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Richard Hackathorn

Welcome to my blog stream. I am focusing on the business value of low latency data, real-time business intelligence (BI), data warehouse (DW) appliances, use of virtual world technology, ethics of business intelligence and globalization of business intelligence. However, my blog entries may range widely depending on current industry events and personal life changes. So, readers beware!

Please comment on my blogs and share your opinions with the BI/DW community.

About the author >

Dr. Richard Hackathorn is founder and president of Bolder Technology, Inc. He has more than thirty years of experience in the information technology industry as a well-known industry analyst, technology innovator and international educator. He has pioneered many innovations in database management, decision support, client-server computing, database connectivity, associative link analysis, data warehousing, and web farming. Focus areas are: business value of timely data, real-time business intelligence (BI), data warehouse appliances, ethics of business intelligence and globalization of BI.

Richard has published numerous articles in trade and academic publications, presented regularly at leading industry conferences and conducted professional seminars in eighteen countries. He writes regularly for the BeyeNETWORK.com and has a channel for his blog, articles and research studies. He is a member of the IBM Gold Consultants since its inception, the Boulder BI Brain Trust and the Independent Analyst Platform.

Dr. Hackathorn has written three professional texts, entitled Enterprise Database Connectivity, Using the Data Warehouse (with William H. Inmon), and Web Farming for the Data Warehouse.

Editor's Note: More articles and resources are available in Richard's BeyeNETWORK Expert Channel. Be sure to visit today!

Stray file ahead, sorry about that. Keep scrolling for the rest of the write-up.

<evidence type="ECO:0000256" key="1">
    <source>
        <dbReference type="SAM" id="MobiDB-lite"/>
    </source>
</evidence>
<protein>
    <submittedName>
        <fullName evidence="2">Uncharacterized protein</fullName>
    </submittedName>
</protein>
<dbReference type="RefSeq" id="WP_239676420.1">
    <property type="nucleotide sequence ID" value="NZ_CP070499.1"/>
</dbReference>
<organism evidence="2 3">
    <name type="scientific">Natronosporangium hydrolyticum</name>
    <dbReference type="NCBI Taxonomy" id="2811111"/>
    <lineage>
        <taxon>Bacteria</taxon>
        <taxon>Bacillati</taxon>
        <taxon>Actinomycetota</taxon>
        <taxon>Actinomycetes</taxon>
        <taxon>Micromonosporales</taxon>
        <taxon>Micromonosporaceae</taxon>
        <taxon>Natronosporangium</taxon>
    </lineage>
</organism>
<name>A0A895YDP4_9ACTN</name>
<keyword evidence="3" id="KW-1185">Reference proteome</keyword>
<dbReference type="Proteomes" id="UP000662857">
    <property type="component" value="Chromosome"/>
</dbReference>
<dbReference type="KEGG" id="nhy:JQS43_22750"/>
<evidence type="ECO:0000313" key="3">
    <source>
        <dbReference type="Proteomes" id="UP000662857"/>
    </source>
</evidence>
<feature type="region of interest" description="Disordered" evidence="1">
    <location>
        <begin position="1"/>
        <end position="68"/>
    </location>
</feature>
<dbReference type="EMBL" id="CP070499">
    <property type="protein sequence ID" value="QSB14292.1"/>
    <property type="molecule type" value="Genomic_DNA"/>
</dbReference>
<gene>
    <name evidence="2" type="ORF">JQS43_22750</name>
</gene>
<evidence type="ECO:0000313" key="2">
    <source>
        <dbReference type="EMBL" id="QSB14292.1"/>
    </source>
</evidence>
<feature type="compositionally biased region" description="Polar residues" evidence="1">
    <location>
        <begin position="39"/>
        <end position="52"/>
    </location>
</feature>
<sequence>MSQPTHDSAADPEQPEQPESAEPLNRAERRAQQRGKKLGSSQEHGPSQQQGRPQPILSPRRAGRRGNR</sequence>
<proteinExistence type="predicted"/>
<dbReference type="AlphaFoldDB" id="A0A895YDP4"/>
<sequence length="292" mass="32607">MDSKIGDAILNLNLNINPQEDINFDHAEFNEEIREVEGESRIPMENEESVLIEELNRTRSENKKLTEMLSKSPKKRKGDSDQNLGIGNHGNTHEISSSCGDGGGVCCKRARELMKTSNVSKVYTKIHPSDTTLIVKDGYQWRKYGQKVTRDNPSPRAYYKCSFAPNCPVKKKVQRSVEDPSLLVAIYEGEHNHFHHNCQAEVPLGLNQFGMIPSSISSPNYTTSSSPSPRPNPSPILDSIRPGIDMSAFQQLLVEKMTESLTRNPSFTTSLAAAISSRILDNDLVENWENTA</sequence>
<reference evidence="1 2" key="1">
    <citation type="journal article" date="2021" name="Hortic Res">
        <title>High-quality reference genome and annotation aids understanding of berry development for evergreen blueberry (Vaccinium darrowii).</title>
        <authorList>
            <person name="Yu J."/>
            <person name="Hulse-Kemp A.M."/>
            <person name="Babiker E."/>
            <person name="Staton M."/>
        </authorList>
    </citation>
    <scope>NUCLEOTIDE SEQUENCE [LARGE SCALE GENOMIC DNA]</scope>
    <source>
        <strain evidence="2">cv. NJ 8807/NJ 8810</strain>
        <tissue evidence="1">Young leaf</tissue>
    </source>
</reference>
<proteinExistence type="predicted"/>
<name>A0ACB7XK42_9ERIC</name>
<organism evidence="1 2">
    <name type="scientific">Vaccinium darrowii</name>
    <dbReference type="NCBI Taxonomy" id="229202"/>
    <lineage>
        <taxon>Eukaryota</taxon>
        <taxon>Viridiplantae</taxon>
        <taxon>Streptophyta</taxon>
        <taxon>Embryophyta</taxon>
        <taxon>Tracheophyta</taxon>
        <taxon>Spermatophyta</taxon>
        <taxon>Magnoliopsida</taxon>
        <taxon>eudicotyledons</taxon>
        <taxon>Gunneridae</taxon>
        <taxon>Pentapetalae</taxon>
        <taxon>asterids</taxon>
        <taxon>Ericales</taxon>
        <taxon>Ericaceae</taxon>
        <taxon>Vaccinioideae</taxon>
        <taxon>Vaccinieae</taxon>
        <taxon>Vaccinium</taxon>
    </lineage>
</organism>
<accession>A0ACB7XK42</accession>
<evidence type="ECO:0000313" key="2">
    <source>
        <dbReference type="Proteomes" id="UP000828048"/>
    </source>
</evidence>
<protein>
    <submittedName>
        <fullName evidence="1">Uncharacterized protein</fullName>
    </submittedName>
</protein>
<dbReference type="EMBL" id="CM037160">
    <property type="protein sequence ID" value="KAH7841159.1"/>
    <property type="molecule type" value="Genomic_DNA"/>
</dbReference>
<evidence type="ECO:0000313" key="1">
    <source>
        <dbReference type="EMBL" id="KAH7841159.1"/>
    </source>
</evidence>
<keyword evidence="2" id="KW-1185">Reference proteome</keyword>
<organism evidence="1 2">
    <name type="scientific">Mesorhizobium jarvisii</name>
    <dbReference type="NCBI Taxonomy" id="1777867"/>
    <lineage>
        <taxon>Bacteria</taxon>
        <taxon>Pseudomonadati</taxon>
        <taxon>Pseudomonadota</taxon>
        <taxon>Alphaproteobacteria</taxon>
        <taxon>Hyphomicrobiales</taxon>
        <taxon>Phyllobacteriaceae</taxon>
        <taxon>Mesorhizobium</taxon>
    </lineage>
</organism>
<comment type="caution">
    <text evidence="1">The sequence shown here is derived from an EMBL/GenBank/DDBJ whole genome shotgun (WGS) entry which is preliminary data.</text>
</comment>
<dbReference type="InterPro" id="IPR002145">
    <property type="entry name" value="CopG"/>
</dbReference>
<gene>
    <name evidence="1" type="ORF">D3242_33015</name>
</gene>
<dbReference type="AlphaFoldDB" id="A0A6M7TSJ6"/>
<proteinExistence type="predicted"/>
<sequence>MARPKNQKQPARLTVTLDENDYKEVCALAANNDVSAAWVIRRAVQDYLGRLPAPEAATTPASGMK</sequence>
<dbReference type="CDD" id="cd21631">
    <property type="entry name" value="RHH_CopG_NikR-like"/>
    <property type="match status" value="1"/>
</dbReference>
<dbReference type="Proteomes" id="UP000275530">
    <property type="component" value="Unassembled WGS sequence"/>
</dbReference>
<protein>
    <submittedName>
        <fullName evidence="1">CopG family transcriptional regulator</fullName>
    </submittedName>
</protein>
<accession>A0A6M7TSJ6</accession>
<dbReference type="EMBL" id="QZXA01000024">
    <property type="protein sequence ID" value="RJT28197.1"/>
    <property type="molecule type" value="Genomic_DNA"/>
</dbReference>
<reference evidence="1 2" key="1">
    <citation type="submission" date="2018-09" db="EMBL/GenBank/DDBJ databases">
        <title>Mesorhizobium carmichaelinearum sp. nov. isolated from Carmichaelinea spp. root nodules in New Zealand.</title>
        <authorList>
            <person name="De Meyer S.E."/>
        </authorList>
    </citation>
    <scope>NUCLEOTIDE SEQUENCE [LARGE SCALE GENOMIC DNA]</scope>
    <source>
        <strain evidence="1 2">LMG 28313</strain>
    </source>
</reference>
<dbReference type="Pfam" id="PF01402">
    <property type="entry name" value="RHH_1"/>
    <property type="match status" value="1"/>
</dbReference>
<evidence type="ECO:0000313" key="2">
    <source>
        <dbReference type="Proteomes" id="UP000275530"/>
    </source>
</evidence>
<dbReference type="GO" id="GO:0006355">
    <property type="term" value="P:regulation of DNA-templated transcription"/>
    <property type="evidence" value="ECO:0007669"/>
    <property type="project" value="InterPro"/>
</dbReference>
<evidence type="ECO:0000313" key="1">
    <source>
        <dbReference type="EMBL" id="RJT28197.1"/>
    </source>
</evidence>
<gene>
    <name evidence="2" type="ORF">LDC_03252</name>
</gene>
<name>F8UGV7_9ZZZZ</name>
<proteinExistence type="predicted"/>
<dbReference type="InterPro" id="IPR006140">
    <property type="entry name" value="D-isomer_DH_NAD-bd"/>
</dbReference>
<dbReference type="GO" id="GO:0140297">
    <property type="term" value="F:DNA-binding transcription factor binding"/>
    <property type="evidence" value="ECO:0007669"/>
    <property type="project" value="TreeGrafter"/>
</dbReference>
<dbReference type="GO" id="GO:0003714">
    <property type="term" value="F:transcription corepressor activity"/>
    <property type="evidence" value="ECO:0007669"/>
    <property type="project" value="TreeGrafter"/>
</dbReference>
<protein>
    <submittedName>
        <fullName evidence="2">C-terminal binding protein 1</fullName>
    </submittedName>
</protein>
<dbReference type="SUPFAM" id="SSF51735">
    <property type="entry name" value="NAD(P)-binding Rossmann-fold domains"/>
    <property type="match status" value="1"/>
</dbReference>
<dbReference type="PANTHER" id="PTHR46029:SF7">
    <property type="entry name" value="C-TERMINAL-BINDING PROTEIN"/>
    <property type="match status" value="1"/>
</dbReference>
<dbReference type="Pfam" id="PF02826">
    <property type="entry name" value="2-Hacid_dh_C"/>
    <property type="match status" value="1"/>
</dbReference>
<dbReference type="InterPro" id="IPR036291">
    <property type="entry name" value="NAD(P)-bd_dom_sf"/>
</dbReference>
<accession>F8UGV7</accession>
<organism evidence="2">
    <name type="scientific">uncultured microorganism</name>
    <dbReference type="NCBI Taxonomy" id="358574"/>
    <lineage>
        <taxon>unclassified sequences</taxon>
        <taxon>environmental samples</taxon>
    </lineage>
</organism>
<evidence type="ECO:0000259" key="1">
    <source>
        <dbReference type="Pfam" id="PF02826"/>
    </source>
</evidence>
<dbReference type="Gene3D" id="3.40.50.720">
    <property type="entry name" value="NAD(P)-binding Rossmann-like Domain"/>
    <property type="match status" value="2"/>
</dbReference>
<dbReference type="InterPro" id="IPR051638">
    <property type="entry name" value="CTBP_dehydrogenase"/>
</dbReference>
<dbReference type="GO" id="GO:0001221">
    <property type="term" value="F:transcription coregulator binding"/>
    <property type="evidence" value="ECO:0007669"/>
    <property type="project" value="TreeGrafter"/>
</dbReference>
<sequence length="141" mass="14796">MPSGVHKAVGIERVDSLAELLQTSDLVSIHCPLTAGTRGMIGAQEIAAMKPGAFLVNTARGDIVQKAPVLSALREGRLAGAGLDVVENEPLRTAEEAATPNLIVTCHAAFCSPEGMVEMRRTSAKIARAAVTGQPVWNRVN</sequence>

August 2008 Archives

One of the traditions of the Boulder BI Brain Trust is to serve coffee in mugs labeled by companies who are no longer. If you have a mug sitting around gathering dust and if the mug logo has historic IT value, please send it to Claudia Imhoff at Intelligent Solutions, PO Box 4587, Boulder, CO 80306.

We will forever be indebted to you!
...as we sip our coffee and contemplate the future of yet another IT company.

Posted August 22, 2008 12:38 PM
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At the Boulder BI Brain Trust, we heard a presentation from i-lluminate Solutions about their company background, product offering, and future directions. They have an exploratory data analysis tool using a value-based database structure.

See the complete blog item here.

Posted August 22, 2008 12:31 PM
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IBM is announcing enhancements of the products within the InfoSphere family, along with sharpening the branding of InfoSphere, which will definitely alleviate customer confusion about their product offerings.

Enhancements falls into four categories:

- Global support: new languages (Chinese, Japanese, Korean, French, German, Italian, Spanish, and Portuguese) and multi-cultural names/addresses